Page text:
You can be on the defense, be outgunned by an attacker by the ratios you mention and still gain a local fire superiority over a portion of the attacker's force. The overall combat power comparisons do not matter when it comes to the use of cover and maneuver. It is all situational, what is the size of the map? How much combat power can you keep in reserve? Are spoiling attacks against a part of the attacking force possible? Can you cover every route into the objective(s)? Etc. Tactics cannot be boiled down to one or two bullets, ie. Cover bad, Firepower good. Maybe I'm just being obtuse, but I fail to understand your point.. is it that because the one covered route might be covered by fire that you are suggesting an attacker should take the open route instead? Me? I would recon the covered route, clear it, and use it to close with the enemy force if possible using long range fire to suppress possible defenders on the other end of that route.. but there is not always a good solution to every situation... sometimes there is no good way to advance, due to map design or map size, available combat power, etc. In those cases I would call a cease fire, discuss the issues and then move on to something that won't be an exercise in frustration. But that's me... you guys play in whatever way makes you happy.. if having overwhelming combat power in every scenario is your cup of tea so that its easy, go for it. Just try not to disregard real world tactics in this game, the fact that they work so well in CM is what makes this the best battle simulator on the market in my opinion. And play against a human opponent.. failing to use covered approaches will get your men killed very quickly against a human opponent even if he/she's a beginner... the AI is much more forgiving. Bil
  14. 1 point

    RT Unofficial Screenshot Thread

    Splendid screenshots! 😀
  15. 1 point
    I recall an anecdote that was told I-forget-where some years ago. A couple campaign-hardened veteran GIs in WWII France are laying low against an embankment shielded from enemy fire. A new '90 day wonder' lieutenant runs up and exhorts them to get the *bleep* up and move, then he's immediately cut down by enemy fire right before their eyes. Its the job of the officer class to get soldiers to move forward over open ground under fire. its the job of the enlisted class to hug the terrain as much as possible and survive 'til another day.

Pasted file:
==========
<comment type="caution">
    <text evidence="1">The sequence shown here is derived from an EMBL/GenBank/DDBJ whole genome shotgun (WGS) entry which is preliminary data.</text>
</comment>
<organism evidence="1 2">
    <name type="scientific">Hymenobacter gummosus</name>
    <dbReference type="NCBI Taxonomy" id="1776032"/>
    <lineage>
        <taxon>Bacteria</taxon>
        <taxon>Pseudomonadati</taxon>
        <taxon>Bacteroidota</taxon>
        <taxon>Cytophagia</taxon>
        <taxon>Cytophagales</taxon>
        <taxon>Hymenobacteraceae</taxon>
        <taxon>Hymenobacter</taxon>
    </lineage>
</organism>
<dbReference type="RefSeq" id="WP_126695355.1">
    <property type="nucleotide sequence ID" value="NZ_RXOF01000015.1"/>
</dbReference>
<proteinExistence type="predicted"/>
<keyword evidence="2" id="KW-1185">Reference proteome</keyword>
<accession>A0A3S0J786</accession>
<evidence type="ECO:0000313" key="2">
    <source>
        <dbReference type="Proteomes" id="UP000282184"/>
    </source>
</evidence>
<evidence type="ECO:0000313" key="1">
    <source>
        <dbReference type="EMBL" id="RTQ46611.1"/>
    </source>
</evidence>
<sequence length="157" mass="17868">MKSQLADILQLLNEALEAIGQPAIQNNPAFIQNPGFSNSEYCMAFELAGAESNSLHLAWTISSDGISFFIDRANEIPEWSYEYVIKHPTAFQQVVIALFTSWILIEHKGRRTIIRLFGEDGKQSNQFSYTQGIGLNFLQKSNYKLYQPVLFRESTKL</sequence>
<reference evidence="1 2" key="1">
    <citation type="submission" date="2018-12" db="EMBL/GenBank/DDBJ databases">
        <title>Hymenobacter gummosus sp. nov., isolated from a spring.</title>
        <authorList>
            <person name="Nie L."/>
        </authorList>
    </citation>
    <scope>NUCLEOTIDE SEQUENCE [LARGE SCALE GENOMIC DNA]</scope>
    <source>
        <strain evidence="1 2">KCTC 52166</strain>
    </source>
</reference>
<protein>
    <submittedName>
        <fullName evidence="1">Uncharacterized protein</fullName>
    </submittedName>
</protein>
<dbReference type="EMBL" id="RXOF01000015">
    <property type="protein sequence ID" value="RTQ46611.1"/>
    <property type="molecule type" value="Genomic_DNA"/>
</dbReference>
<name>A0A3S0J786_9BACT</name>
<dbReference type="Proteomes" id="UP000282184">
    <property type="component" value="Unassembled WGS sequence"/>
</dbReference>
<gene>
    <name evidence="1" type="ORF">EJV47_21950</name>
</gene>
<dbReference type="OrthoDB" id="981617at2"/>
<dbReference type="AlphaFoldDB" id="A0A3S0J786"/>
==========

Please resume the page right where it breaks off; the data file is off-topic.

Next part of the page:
16. 1 point

    How do you advance over open terrain?

    Good suggestions. Most players need to learn to use recon more, somebody has to be sacrificed for the good of the whole. You always need to find the enemy location first, before risking moving any units of value. find / pin / maneuver to killing positions / eliminate. (This is the basics no matter the terrain.) Yskonyn, it sounds like you have the tendency to want to move to contact in force, this is not a tactic that plays out well in these battles. (That is a tactic in real world situations where you have a massive advantage - that is never the case in most cm battles)
  17. 1 point

    Ammo for Tanks?

    No they come out and deliver what they're going to give you. IDK how much that would breakdown in a major conflict.
  18. 1 point
    Well, then, I do stand corrected. If I'm not punished for not winning that first one I'll definitely go on. I was a tad hasty in my earlier comments I think. I was mostly just tweaked about having used up my weekend playing time on it.
  19. 1 point

    Recent presentation about Nozh ERA

    I'm also one of the person who is also curious about the theory behind the performance shown in the presentation. It is totally unrelated opinion but I must tell, these days I don't trust "some" materials from sturgeonshouse, tanknet, or warthunder forum. Problem is, a lot of people there do not share the name of document neither properly cite and use reference. It is very easy to use photoshop to "fix" any screenshots, and too many people just upload mysterious screenshot from "mysterious PDF data they somehow get", citing no reference, and "search yourself". Well, I don't buy any of such claims with mysterious PDF screenshot without clear reference comment. If somehow it is crosschecked by another reference, then I trust. You also need to be careful about that. Well, at least the person of that article put some efforts for referencing, so I respect that. Plus, there are some good arguments are back and forth in that posting about Nizh, it was good to read. Thank you for sharing that thread.
  20. 1 point

    German Panzer Grenadier doctrine

    So as mentioned I'm suspicious of the translation. I think it's also important to take it for what it is - a highly staged and idealised training film. I think it's worth comparing this to the US films of a similar nature, which are abstract and "biased", but still contain some useful information, at least in the broad strokes. So for this, I'd assume that the action depicted is not an impossibility. It might be on the wrong scale (although I'm not sure about that), or overly optimistic, that kind of thing, but presumably the make-up of forces isn't stupid, which means it's useful to try to understand why they're being used in that way.
  21. 1 point

    A Better Fortification System

    I agree with your points about how it takes a long time and many clicks to move fortifications around, but I am personally not happy with the way the fortifications actually work in the game, once they are placed. It's been discussed in detail before in many other threads, so I don't want to derail this one. Just wanted to chip in and say the whole fortification aspect of the game could do with an upgrade.